As the kids go back to school, keep it upbeat and think about your words and their effect before you say them. The kids are excited to get out of the house, meet back up with all their old friends, make new friends, and experience new things, listen closely to them because they could have some valid concerns about that. Also, You have spent the whole summer with them and are ready for them to go. Be careful of how you express that.A few things to remember during this time is that your kids, no matter how little they show it, are very aware and probably slightly afraid of the change that is about to happen. We often assume that they are fine with it, and we skew their conversations with us about it by the words we choose when we are talking to them. Most parents learned early on that we don’t give our kids to much room for decision making when they are young. Because of that, we often carry that on into the later years without realizing it. Example. When dealing with a three-year-old, instead of asking if they want to wear their socks, we ask if they want the red socks or the white socks. They choose one, and boom, we have them wearing socks. In my opinion, there is nothing wrong with this approach, when they are younger. When they are older, however, and in other aspects of life, this approach can be a little less useful. If we ask our child if they are ready for school to start, or if they are afraid of anything, then we are likely to get an answer, however, if we word it differently, we can influence their response without realizing it. Example, You are ok with your new class, right? Or You aren’t afraid, are you? Both of these questions lead with the predisposition that you SHOULD be ok with it.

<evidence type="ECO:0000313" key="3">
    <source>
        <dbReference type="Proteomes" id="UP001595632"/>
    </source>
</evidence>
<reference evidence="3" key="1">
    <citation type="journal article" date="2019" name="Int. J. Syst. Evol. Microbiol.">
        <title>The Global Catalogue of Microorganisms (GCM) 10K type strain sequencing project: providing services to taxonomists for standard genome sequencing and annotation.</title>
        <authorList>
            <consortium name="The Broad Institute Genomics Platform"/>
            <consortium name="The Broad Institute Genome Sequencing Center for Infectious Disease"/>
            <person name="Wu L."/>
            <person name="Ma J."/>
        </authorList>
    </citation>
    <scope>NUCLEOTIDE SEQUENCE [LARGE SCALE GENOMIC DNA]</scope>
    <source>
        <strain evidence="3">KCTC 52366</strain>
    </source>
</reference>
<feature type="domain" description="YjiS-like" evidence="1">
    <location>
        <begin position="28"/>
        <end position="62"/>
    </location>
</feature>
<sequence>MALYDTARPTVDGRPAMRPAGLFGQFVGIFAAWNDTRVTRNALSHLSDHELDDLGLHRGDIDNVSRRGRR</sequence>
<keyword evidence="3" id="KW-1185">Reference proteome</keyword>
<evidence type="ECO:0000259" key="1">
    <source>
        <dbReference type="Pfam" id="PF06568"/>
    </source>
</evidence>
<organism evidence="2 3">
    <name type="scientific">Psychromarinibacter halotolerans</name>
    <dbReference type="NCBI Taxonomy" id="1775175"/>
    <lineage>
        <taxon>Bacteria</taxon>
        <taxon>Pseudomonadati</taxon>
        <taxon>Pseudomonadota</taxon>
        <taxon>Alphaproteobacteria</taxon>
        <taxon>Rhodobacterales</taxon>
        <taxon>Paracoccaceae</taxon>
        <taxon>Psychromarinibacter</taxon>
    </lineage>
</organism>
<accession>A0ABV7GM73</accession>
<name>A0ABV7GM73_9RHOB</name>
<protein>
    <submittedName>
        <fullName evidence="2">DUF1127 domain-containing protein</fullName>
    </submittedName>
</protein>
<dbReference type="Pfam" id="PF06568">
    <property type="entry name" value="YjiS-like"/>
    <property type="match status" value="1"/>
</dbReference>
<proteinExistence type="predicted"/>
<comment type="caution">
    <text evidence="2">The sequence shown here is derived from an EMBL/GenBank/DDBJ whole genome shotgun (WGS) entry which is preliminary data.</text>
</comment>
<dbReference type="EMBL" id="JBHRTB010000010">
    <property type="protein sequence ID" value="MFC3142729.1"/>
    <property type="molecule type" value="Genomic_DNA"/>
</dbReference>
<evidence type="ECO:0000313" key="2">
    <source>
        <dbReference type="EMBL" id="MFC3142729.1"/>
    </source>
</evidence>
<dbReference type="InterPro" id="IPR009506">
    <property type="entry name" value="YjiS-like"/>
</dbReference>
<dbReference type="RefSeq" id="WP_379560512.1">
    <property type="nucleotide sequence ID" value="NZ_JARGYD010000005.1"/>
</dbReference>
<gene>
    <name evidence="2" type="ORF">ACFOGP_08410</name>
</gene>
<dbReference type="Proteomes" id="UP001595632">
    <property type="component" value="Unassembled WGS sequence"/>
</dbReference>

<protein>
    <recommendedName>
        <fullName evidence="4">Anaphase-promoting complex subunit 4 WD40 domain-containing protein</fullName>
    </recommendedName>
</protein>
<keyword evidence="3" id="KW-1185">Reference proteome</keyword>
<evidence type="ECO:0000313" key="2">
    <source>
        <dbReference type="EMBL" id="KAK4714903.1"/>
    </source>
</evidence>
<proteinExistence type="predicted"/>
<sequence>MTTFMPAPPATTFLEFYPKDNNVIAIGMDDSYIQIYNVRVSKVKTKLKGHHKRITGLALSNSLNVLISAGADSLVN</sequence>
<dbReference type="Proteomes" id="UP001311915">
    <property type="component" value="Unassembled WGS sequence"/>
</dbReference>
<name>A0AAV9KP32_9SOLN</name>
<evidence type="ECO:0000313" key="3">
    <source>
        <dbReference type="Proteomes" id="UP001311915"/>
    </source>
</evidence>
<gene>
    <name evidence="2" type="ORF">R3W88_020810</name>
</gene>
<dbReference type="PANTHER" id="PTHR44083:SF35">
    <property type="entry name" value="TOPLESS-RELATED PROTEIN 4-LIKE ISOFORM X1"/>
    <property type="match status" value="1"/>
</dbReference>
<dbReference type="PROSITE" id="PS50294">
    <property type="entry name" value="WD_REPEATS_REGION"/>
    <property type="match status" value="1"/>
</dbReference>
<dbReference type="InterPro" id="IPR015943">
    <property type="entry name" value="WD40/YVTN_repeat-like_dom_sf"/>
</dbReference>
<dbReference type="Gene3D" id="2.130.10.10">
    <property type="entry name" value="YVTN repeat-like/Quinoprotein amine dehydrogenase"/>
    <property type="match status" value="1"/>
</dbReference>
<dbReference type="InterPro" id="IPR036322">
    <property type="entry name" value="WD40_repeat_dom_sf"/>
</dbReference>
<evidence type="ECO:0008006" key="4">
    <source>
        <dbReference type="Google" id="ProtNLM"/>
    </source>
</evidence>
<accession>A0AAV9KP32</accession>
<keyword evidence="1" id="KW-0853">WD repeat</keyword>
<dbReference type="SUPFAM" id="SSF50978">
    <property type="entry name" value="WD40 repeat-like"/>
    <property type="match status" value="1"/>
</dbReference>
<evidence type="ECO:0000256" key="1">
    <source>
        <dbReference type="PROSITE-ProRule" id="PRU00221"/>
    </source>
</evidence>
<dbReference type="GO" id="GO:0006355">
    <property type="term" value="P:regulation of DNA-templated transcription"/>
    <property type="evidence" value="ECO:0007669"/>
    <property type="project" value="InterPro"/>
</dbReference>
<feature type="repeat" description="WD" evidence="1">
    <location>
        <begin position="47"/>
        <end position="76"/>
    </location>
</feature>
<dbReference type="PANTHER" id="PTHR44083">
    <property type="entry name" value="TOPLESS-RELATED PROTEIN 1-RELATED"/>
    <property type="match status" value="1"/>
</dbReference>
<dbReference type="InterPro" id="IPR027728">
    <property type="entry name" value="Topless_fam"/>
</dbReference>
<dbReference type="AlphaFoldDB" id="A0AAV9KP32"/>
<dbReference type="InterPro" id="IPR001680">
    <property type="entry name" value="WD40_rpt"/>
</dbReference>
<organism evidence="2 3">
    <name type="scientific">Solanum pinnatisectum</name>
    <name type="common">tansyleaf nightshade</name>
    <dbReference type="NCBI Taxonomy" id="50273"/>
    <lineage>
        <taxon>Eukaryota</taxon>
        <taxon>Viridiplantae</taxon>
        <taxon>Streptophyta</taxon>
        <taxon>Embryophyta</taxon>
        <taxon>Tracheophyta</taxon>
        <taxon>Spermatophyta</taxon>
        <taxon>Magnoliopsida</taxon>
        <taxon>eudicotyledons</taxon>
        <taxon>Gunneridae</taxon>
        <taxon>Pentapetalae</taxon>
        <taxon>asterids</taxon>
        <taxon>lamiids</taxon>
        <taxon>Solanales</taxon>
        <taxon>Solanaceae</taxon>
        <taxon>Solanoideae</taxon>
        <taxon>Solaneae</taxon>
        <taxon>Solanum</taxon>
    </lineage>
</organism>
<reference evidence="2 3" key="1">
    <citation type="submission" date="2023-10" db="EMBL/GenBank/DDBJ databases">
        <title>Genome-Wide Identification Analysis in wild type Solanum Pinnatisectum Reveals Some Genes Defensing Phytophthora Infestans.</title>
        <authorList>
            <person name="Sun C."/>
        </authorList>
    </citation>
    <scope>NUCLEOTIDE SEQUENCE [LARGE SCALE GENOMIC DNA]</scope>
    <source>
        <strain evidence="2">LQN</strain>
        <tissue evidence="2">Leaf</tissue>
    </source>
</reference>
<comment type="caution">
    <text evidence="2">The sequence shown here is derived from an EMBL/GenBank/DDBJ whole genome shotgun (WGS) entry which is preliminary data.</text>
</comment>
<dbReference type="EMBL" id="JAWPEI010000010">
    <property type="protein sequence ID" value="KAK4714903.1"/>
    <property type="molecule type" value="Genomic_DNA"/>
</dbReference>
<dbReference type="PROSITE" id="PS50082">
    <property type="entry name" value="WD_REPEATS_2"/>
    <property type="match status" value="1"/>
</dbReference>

Another thing that could make this start of the school year harder for your little one is what you say, especially when talking to others about them. I have often mentioned that the children are listening more than we think, so often, in fact, the only way to make sure they don’t hear you say something derogatory is just NOT to SAY IT. How many times have you slipped up swearing only to have the kids repeat you later? This is the same idea only with a much more dangerous effect. I have seen a rash of the internet and social media posts that have gotten tons of attention and views that are negative regarding children. “I can’t wait for my kids to go back to school and get out of my hair” or “We should love teachers because they take care of your kids for you and gods knows how hard that is because kids are terrible.” Now think for a second how that would sound or feel if you heard someone say that about YOU. That is what your kids may be hearing every time you go off verbally to one of your friends or family members about how you JUST CANNOT WAIT for them to be gone. This is a very dangerous message to give to a developing mind.
What is my advice or the moral of this story if you call it that? Be mindful of all your words and how they sound. I am very excited for my kids to go back to school, but when ever I voice that, I make sure that no matter who is around or where I am, that I keep it very positive. I am excited for them to meet new friends or reconnect with old ones. I am happy that they can go and learn and grow and explore more to life than they can at home. I try never to say, (or write, because my kids read…) anything negative about them as they prepare to reenter school for the season. I also talk to them a lot about this new school year, but I don’t lead the conversation. I let them. We talk about their thoughts, their fears, what concerns they have, but we make sure that at the same time we talk about what new things they will gain, how entering a new grade are like “leveling up” and what exciting new things they are thinking about or looking forward to. As grateful as I am for teachers, and as happy I will be to have a few more quiet minutes in my day, I try my best to make this about them, and their achievement and advancement, never my relief or frustration.